California is moving to become the first state to allow unauthorized immigrants to purchase insurance through the state exchange. The state Assembly voted Tuesday to open up Covered California to immigrants living in the U.S. illegally who want to purchase a health plan with their own funds.
SB 10, sponsored by Democratic state Sen. Ricardo Lara from southeast Los Angeles County, would authorize the state to apply for a federal waiver to make the change. The state Senate voted to pass the measure last June and an April staff report from Covered California also expressed support for the move.
The legislation would be cost-neutral to the state, and the biggest hurdle could well be getting the waiver itself. “The federal government is adamant about not providing any Affordable Care Act benefits to undocumented immigrants,” said Joel Diringer, a San Luis Obispo, Calif.-based health policy consultant at Diringer and Associates.
Still, he said, the bill's supporters may be rushing to apply for the waiver while President Barack Obama is still in office to avoid the uncertainty of what the next administration might do.
Patient advocates praised the assembly's action.
“Beyond the important symbolism of inclusion, this proposal will provide a practical benefit for many California families with mixed immigration status, who will be able to buy coverage together easily, even if some family members are eligible for financial assistance and others are not,” said Anthony Wright, executive director of Health Access California, a consumer advocacy group.
The next test for the state is a companion bill that would allow undocumented immigrants to apply for Medi-Cal, the state's Medicaid program. The bill, Lara's SB 1418, is likely to see similar support from the Legislature but could face pushback from the governor at a time when the state is already feeling the strain from having one-third of its residents receiving Medicaid benefits.
Only 36% of the state's unauthorized immigrants would meet the income thresholds to buy insurance from Covered California, while the rest would fall under Medicaid, said Arturo Vargas Bustamante, associate professor of health policy at the UCLA Fielding School of Public Health.
Moreover, the state would not be able to enforce the individual mandate, which would reduce the incentive for healthy individuals to buy coverage. And the immigrants would not qualify for premium subsidies. The average monthly premium for a silver-tier plan in 2016 was about $309 for an individual and $924 for a family, according to a Commonwealth Fund analysis.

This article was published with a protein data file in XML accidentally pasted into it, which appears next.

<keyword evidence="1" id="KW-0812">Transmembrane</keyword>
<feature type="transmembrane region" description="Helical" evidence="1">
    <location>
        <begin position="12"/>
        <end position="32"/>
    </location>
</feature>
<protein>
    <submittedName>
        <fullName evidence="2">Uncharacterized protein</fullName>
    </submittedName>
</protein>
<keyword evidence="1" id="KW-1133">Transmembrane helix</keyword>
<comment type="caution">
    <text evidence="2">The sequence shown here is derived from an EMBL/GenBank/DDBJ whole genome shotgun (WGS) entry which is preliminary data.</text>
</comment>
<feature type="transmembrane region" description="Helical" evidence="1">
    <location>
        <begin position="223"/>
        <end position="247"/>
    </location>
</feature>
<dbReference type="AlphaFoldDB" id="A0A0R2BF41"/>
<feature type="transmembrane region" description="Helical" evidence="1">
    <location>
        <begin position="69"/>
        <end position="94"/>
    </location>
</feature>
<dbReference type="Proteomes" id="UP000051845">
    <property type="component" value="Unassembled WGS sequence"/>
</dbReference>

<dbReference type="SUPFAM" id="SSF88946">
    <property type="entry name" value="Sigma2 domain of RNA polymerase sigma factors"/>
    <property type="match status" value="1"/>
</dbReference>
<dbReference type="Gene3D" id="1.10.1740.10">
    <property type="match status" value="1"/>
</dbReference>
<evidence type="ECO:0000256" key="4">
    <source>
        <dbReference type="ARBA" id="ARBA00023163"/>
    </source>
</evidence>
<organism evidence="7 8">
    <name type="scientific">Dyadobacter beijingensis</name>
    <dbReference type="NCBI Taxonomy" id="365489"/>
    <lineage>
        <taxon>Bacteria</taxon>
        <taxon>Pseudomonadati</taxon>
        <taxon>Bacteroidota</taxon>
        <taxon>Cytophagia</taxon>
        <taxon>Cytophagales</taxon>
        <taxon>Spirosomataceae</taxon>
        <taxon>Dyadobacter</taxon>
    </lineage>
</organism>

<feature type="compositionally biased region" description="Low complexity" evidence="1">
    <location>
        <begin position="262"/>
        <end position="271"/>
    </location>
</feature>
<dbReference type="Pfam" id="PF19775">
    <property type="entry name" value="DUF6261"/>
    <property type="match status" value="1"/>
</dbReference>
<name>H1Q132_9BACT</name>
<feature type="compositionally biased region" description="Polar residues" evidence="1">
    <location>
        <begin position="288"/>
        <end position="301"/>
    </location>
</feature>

“Medicaid is the program that makes the most sense to expand first,” Vargas Bustamante said.
The state already offers emergency and pregnancy coverage to tens of thousands of undocumented immigrants under a restricted-scope Medicaid program. “That's by definition adverse selection because it's people who need services,” Diringer said. “It would be a lot cheaper to pay for the preventive care. That said, you're looking at long-term savings over short-term cost.”
California Gov. Jerry Brown trimmed the state budget in May for next fiscal year after forecasting lower tax revenue for the state and noting that a recession is “inevitable.”
Meanwhile, the number of Medi-Cal enrollees is expected to swell to 14.1 million during fiscal 2017, nearly double the 7.9 million enrollees in fiscal 2013. And next year the state will have to pick up 5% of the cost of covering the population eligible under the Affordable Care Act's Medicaid expansion.
California was estimated to have about 2.5 million unauthorized residents in 2012; far more than any other state, according to the Pew Research Center.
Yet California in recent years has generally been supportive of extending safety net programs to residents regardless of immigration status. As of this year, all children under age 19 are eligible for Medi-Cal.
In addition, some counties in the state, such as San Francisco and Los Angeles, already extend health benefits to unauthorized immigrants, Vargas Bustamante said.
One way the state may be able to cover the cost would be through partnerships with employers since many undocumented immigrants do have jobs, Diringer said. As many as 60% of the state's farmworkers are estimated to be undocumented, and their employers have contributed more than $100 million for health coverage that's generally minimal or only seasonal.
“There has to be a way … of combining the employer contribution with the potential state contribution,” he said. “But that's not exactly 1418.”
The bill, meanwhile, is making slow progress through the Legislature where it is working its way through Senate committees. “It's basically a budget issue and that's what's being negotiated right now,” Diringer said.